If you’re the parent of a young athlete, then “physical literacy” is probably a term that you have heard a lot. However, if you’re like most sports parents, you may not be entirely clear on what it means or how it applies to your child.
Basically, physical literacy means understanding that physical activity is important and that it provides value, more than just physical value, to everday life. Because this is such an important concept, especially given all of the overweight and obese people in the United States today, it is important to instill physical literacy at an early age. You can help to do this by engaging youir child in athletics at a young age, which you are probably already doing. However, there are also other things that you can do to grow and encourage physical literacy.
Grow Motivation and Confidence
To start off with, one of the most important parts of growing physical literacy is motivation and confidence. A child will not likely thrive and become more physically active without the right encouragment.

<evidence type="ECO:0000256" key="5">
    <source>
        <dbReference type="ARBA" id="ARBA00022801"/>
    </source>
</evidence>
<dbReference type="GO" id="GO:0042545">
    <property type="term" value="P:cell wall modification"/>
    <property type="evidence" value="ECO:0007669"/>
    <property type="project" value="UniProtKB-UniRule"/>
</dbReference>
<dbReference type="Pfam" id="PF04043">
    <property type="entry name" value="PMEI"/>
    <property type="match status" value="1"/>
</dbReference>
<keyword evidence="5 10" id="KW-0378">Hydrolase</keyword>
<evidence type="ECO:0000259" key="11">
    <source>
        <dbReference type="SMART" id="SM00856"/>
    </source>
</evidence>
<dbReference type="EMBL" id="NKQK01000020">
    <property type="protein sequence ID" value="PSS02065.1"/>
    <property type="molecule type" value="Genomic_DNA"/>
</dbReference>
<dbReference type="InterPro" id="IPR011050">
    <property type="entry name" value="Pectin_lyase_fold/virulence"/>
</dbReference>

So, as a parent, do everything you can to motivate your child to get outside and active, to go to practices and games, and to just be active in general. Reward and encourage physical activity of any sort.
No matter what activity your child is into, whether it’s sports or dance, the more you can do to approve of and encourage this interest, the better.
Set a Good Example
In addition to motivation, make sure you are setting a good example yourself.
If you want your child to be active, in other words, be active yourself! Get up and play with your child. Do things outdoors with him or her.
Also, make an effort to eat a healthy diet, one that complements a physically active life, at home.
The more of an example you are, the more likely it is that physical literacy will really “stick” with your child.